WASHINGTON, Jan. 25, 2021 /PRNewswire/ -- The National Cyber Security Alliance (NCSA) kicks off its annual Data Privacy Day event on January 28, 2021. This year's initiative will highlight the state of the global data privacy landscape, examining it through the lens of the pandemic and other major events that have impacted and disrupted the way people live, work and interact. Key themes for Data Privacy Day 2021 encourage consumers to "Own Your Privacy," while urging businesses to "Respect Privacy." Both themes reinforce NCSA's focus on raising awareness about data privacy best practices through messaging, content and speaking engagements that will educate consumers about owning and controlling the data they generate, while advising businesses about the importance of respecting consumers' privacy and keeping their personal information safe.
"The pandemic has ensured that people all over the globe are more connected now than ever before. Consumers are generating more personal data through the use of devices and the businesses that power that connectivity inevitably collect and store that same data," said Kelvin Coleman, Executive Director, NCSA. "Data Privacy Day's main objective is to be a yearly call-to-action; one that spurs discussion, reevaluation and awareness about how people can keep themselves and their data safe, and to show organizations that accountability, transparency, and a commitment to fair and legitimate data collection practices will ultimately lead to enhanced public trust and better brand reputation."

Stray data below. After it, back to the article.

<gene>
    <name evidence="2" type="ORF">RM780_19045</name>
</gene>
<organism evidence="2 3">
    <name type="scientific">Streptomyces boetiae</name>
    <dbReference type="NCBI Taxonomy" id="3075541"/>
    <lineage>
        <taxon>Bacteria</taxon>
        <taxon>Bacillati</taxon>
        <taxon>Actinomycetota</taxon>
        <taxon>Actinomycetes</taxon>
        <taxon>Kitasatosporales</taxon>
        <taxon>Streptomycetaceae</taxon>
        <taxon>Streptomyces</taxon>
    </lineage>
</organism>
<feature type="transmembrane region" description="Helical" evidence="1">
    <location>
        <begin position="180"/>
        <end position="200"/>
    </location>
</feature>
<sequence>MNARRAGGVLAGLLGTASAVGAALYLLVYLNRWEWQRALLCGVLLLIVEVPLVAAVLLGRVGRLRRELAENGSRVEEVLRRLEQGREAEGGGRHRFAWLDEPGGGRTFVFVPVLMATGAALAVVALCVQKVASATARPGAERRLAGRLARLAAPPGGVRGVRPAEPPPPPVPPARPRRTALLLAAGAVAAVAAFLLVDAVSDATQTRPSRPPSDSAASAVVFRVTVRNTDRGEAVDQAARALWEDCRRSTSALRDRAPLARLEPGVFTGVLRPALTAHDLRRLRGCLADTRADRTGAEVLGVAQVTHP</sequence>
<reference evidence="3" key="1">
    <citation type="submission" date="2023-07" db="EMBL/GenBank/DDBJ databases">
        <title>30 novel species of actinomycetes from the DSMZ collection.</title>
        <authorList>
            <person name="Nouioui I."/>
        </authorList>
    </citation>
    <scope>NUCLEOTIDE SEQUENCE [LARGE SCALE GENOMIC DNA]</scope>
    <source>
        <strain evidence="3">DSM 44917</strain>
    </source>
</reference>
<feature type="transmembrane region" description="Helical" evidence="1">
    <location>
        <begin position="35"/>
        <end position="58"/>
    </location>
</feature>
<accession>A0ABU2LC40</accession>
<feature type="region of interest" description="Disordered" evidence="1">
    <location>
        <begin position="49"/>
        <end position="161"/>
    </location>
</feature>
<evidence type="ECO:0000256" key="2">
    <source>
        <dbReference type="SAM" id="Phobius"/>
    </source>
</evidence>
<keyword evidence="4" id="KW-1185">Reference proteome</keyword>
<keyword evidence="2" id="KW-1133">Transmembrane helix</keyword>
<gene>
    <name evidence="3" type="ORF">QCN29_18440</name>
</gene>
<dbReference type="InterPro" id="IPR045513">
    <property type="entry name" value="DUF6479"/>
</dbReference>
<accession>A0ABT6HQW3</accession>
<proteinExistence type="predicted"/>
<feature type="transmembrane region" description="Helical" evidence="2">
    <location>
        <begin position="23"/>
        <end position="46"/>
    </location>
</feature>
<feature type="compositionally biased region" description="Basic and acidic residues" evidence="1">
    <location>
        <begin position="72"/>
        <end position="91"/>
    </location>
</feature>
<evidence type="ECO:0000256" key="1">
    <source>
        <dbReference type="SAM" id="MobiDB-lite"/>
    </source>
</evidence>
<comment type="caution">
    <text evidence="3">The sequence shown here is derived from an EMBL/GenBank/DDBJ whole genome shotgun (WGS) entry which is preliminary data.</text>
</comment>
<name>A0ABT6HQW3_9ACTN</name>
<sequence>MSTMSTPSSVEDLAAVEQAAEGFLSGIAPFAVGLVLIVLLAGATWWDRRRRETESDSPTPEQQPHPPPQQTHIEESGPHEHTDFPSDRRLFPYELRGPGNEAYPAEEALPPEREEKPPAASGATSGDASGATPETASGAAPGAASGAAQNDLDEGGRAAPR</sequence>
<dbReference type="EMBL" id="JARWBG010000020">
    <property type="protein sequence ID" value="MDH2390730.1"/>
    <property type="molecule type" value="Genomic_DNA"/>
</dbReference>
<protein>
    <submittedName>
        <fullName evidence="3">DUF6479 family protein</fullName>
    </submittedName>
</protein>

Tentpole (Virtual) Event
NCSA will also host a tentpole event, in partnership with LinkedIn, for this year's proceedings entitled, "Data Privacy Day 2021: Data Privacy in an Era of Global Change," consisting of virtual panels, discussions and presentations bringing together privacy professionals across various industries, government and academia. Participants will discuss a broad spectrum of circumstances, from economic turbulence, to the pandemic, to social movements and environmental disasters, examining how each has contributed to the evolution of technology while often leaving effective data privacy considerations to the wayside.
Individuals today feel an increasing lack of control over their personal data. In fact, according to a recent Pew Research Center study, 79% of U.S. adults report being concerned about the way their data is being used by companies. As a result, NCSA has compiled a set of tips and best practices for consumers and businesses alike to keep in mind ahead of, during and beyond this year's Data Privacy Day: